The United States has spent $154.7 million, three times the original estimate, to build the Afghan Ministry of Defense headquarters in Kabul, according to a top federal watchdog.
The price tag for the five-story building was initially set at $48.7 million but because of “problems with the contract from the outset,” the cost mushroomed and the project took five years longer to complete than the 18 months originally planned, says a new report from the office of John Sopko, the Special Inspector General for Afghanistan Reconstruction (SIGAR).
“Not only did the Afghan National Army refuse the contractor, ITSI, a U.S. company, access to the site for about a year, but other delays, such as weather, security, and funding issues, emerged,” the report states.
The report is just the latest example of what has been a steady stream, bordering on a flood, of instances in which the U.S. has mismanaged funds in the nearly 15-year conflict in Afghanistan, which has cost the country about $1 trillion and counting.
After six visits, SIGAR determined that while the ministry’s building was “well-built,” there were still “several construction issues,” including ones that could impair the structure’s ability to survive an earthquake or even a significant amount of rain.
Despite the drawbacks, the Combined Security Transition Command-Afghanistan (CSTC-A) transferred ownership to the Afghanis on Dec. 28, 2015. But as of Jan. 7, the building wasn’t fully occupied, the report notes.
The ballooned price tag and delays are eerily reminiscent of the work done by now-defunct U.S. Defense Department task force accused of wasting millions of taxpayer dollars in its efforts to rebuild Afghanistan's economy.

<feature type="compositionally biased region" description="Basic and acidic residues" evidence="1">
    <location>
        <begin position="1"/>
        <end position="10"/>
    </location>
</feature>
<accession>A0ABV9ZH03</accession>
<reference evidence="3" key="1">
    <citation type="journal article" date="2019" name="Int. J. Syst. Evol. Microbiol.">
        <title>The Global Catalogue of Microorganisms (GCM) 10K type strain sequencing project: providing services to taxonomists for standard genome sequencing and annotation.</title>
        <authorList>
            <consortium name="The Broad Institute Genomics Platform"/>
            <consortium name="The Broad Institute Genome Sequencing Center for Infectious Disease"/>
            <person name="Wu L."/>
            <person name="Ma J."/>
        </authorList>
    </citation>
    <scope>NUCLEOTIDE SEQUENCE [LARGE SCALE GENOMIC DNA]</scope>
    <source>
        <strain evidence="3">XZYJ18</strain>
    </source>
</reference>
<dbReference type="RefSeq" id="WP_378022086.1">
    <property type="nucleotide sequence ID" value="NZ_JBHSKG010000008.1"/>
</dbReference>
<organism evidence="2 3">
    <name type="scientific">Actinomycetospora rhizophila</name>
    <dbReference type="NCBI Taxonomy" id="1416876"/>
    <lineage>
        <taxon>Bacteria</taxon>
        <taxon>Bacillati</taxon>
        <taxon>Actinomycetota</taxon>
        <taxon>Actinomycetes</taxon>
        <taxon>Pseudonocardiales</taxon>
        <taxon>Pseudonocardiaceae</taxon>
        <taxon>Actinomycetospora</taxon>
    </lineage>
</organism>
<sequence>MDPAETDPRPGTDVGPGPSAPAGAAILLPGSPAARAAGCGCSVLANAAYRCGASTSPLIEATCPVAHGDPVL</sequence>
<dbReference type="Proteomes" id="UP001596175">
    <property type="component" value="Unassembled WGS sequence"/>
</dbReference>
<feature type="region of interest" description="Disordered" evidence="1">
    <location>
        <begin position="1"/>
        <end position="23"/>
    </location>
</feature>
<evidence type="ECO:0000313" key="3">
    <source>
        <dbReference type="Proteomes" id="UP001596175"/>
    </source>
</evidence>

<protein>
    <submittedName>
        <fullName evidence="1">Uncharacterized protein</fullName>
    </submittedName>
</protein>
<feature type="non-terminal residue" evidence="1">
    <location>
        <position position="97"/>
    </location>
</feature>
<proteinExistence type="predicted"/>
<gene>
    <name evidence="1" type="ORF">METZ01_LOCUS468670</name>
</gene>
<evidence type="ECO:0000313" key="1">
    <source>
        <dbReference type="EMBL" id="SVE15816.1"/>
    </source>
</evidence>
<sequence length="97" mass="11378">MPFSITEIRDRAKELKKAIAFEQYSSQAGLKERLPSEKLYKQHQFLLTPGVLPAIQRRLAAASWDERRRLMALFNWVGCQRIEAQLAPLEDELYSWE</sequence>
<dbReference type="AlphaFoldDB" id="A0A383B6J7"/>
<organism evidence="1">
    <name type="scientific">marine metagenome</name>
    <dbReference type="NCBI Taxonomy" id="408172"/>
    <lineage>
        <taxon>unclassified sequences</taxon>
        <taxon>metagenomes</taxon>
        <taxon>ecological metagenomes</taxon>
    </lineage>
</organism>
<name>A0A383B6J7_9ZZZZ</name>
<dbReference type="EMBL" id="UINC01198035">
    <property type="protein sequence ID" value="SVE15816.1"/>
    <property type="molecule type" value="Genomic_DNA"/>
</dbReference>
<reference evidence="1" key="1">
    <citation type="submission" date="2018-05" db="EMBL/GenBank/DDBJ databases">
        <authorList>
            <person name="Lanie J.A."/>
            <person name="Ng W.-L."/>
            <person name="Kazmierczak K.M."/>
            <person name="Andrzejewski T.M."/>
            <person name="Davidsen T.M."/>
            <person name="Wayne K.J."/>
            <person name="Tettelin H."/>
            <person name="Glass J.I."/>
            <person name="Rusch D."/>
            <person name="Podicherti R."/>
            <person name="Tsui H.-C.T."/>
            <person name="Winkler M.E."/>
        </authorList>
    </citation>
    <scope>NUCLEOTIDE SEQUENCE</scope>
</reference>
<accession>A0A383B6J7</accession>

The disbanded group, known as the Task Force for Business and Stability Operations (TFBSO), has come under intense scrutiny after a series of scathing SIAGR reports found it wasted millions building a natural gas station in the war-torn country and $150 million on private villas.
A Senate Armed Services Committee subpanel held a hearing focused on the task force last month where questions from lawmakers were met with a shrug from a senior Pentagon official.
The Defense Department isn’t off the hook, though. Earlier this month, Senate Judiciary Committee Chairman Chuck Grassley (R-Iowa) fired off a letter to the Pentagon that asked 23 questions about the task force, including how Congress appropriated $800 million for TFBSO, but only $638 million was spent.
“Please document what happened to the $182 million in unexpended appropriations and whether expired funds were returned to the Treasury, as required by law, or were reprogrammed by Congress for other purposes,” Grassley said in the missive to Defense Secretary Ash Carter.